Wild Marigold, Muster John Henry, Stinkweed, Stinking Roger, Little Marigold, Huacatay, Khaki Weed

Tagetes minuta

Family: Asteraceae (ass-ter-AY-see-ee) (Info)
Genus: Tagetes (TAG-e-teez) (Info)
Species: minuta (min-YOO-tuh) (Info)
Synonym:Tagetes bonariensis
Synonym:Tagetes glandulifera
Synonym:Tagetes glandulosa
Synonym:Tagetes porophylla



Water Requirements:

Average Water Needs; Water regularly; do not overwater

Sun Exposure:

Full Sun

Sun to Partial Shade



Foliage Color:

Unknown - Tell us


12-18 in. (30-45 cm)

18-24 in. (45-60 cm)

24-36 in. (60-90 cm)


24-36 in. (60-90 cm)


Not Applicable

Where to Grow:

Unknown - Tell us


Handling plant may cause skin irritation or allergic reaction

Bloom Color:

Pale Yellow

Bloom Characteristics:

Unknown - Tell us

Bloom Size:

Unknown - Tell us

Bloom Time:

Late Summer/Early Fall

Mid Fall

Other details:

May be a noxious weed or invasive

Soil pH requirements:

6.1 to 6.5 (mildly acidic)

6.6 to 7.5 (neutral)

7.6 to 7.8 (mildly alkaline)

Patent Information:


Propagation Methods:

From seed; direct sow outdoors in fall

From seed; winter sow in vented containers, coldframe or unheated greenhouse

From seed; sow indoors before last frost

From seed; direct sow after last frost

Seed Collecting:

Allow seedheads to dry on plants; remove and collect seeds


This plant has been said to grow in the following regions:

Palo Alto, California

Sanford, Florida

Taylorsville, Kentucky

Sweet Home, Oregon

Houston, Texas

Lanexa, Virginia

show all

Gardeners' Notes:


On Aug 4, 2013, cinemike from CREZIERES,
France (Zone 8a) wrote:

Seeds of this plant are sold here in France for biological control of nemetodes - particularly onion eelworms which can ravage Allium crops.

The advice on the packet is to dig in the mature plants in autumn and allow the anti-nemetode toxins to work their wonders over the winter.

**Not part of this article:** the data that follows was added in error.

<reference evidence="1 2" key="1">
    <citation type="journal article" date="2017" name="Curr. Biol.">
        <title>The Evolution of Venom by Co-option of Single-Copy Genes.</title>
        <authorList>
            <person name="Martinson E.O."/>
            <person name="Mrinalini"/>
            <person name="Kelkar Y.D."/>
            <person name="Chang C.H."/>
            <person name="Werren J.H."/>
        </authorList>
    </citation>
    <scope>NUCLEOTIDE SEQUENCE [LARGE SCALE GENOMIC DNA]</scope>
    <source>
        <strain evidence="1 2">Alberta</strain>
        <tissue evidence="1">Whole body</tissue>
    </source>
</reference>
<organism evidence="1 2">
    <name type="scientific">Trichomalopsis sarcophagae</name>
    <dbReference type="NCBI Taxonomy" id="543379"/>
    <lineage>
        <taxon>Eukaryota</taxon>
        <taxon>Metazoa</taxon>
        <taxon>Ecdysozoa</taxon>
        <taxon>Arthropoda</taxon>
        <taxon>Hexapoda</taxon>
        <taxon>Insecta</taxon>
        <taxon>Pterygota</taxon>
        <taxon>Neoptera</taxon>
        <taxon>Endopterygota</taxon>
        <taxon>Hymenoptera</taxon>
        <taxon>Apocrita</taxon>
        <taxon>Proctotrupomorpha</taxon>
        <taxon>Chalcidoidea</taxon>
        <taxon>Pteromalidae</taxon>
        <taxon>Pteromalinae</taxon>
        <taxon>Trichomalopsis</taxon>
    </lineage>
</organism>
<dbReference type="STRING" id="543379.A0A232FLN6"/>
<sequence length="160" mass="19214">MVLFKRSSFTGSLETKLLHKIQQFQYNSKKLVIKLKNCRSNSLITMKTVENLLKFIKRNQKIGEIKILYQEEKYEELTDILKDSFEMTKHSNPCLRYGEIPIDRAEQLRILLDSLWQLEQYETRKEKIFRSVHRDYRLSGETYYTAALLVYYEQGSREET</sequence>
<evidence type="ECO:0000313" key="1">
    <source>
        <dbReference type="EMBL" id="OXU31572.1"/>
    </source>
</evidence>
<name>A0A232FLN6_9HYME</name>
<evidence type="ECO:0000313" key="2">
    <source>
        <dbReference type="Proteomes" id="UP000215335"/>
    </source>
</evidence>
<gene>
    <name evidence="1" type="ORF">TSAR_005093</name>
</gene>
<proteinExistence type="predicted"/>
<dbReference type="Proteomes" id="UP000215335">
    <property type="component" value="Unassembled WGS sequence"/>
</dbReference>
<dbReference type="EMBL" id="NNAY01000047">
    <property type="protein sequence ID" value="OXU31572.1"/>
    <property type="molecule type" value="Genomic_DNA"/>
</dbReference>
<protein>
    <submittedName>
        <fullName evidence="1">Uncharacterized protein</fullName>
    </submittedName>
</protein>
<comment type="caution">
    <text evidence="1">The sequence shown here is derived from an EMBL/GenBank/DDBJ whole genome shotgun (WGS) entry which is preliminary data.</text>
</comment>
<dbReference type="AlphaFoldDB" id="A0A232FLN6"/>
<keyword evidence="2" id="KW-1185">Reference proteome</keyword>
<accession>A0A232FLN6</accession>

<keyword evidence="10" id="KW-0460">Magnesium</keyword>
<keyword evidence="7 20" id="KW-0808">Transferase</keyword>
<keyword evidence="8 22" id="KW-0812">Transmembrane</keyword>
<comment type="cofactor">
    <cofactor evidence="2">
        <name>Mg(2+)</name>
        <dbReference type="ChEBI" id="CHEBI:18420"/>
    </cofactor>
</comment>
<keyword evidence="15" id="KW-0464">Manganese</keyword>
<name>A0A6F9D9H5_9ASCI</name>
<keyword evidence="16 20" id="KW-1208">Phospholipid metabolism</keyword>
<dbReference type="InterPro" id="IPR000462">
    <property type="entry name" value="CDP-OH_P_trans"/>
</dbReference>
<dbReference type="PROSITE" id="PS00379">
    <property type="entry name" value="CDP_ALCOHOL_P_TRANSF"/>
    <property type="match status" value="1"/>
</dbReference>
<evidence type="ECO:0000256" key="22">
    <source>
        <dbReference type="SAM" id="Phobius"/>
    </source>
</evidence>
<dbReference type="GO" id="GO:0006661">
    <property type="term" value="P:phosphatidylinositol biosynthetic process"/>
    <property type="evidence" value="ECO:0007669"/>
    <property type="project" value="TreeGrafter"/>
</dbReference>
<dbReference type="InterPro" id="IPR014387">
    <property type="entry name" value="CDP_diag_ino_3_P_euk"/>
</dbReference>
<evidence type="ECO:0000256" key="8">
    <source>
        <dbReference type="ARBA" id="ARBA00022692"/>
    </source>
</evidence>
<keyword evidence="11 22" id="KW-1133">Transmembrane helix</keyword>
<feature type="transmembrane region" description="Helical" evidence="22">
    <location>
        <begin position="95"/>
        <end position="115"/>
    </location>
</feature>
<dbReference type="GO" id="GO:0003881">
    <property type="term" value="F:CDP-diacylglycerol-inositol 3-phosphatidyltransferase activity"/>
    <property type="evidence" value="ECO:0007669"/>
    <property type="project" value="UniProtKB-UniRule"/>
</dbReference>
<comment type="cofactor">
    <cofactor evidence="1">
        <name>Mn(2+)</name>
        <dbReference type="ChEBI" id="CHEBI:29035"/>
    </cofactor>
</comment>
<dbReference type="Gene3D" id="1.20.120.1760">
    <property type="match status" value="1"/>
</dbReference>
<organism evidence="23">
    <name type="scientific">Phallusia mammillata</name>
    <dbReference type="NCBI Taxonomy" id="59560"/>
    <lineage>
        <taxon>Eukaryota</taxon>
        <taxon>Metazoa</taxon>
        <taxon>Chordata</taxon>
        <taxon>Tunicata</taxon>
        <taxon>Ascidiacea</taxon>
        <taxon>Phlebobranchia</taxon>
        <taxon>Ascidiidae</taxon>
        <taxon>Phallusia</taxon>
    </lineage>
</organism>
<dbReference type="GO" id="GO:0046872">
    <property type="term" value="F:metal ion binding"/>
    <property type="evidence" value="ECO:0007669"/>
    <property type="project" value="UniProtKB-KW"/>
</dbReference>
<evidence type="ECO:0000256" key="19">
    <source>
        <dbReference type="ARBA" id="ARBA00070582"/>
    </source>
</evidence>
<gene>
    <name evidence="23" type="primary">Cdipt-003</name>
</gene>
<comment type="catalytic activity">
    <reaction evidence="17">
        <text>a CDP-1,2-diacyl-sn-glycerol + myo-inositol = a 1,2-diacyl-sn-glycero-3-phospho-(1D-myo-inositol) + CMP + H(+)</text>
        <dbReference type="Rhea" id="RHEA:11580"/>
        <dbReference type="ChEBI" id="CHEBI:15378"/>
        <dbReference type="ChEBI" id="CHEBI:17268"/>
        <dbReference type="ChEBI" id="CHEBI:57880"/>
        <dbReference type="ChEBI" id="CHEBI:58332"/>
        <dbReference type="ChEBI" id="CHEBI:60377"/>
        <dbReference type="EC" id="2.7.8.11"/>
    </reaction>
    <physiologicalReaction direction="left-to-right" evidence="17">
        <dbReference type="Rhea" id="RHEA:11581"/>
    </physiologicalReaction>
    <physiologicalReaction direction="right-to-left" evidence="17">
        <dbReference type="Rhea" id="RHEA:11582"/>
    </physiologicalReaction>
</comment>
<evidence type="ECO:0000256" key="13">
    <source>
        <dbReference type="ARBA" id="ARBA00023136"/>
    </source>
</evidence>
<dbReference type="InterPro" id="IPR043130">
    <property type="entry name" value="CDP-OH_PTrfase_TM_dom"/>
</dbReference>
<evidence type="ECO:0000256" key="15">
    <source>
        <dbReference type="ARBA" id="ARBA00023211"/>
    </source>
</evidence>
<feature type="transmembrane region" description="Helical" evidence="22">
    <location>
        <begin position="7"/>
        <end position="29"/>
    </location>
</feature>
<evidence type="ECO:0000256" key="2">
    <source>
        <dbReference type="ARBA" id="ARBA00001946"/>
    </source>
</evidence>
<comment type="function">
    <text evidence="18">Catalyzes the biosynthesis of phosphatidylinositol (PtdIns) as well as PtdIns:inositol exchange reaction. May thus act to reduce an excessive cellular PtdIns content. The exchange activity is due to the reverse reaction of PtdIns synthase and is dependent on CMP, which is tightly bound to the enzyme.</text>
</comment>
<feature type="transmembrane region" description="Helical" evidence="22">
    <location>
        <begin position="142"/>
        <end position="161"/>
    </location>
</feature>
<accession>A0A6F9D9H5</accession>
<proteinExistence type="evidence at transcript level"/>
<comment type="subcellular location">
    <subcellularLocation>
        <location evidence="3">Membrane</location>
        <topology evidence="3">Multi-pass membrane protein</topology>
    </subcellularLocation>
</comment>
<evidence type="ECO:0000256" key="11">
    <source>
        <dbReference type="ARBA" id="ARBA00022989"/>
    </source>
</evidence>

On Oct 6, 2010, sladeofsky from Louisville, KY (Zone 6b) wrote:

The leaves make a wonderful herb. I like them with roasted squash and root vegetables.


On Sep 5, 2010, scirpidiella from Pińczw,
Poland (Zone 6b) wrote:

Tagetes minuta grow very good in the garden in Central Europe, but must be sown indoors before last frost and planted outdoors when frost pass. Plants reach over 6 foot high and are very dense but flower very late in autumn and if seeds are required must be protect from frost or cultivate this plants in pots. Leaves have taste which resemble some mint and other Tagetes plants, but not all people likes this aroma. Other plants in this genus which are cultivated as ornamental in Poland (e.g. Tagetes patula) are called in this country "smierdziuszki" (that is to say "the little somethings which unpleasant smell" - it comes from word "smierdziec" - stink).


On Sep 9, 2009, Jubilada from Palo Alto, CA (Zone 9a) wrote:

This plant volunteered in my community garden plot. My gardening neighbor told me it was some kind of nematode eating marigold. It's highly aromatic, and pretty in a kind of feathery way. After checking with the DG Plant ID forum, and getting some feedback and then doing a google on my own, decided it was indeed tagetes minuta. Also known as Mexican Marigold and Mexican Tarragon. Can be used to season food, and makes a hot or cold tea. Don't know what the dietary/health benefits might be. I'll take pictures of the flowers when it blooms, to post here.


On Jul 7, 2004, eje from San Francisco, CA (Zone 10a) wrote:

This Marigold is reputed to be an effective weed and nematode control when planted as a cover crop.

However, it is listed as a noxious weed by many agencies, so it is best to till it under before it flowers or sets seed.

In any case, the foliage is nicer than the rather unspectacular flowers.

I had one of these do very well in my garden this year (2004).

It was well over 7 feet tall and had developed a very woody stem. I suspect this may be a tender perennial in no frost areas.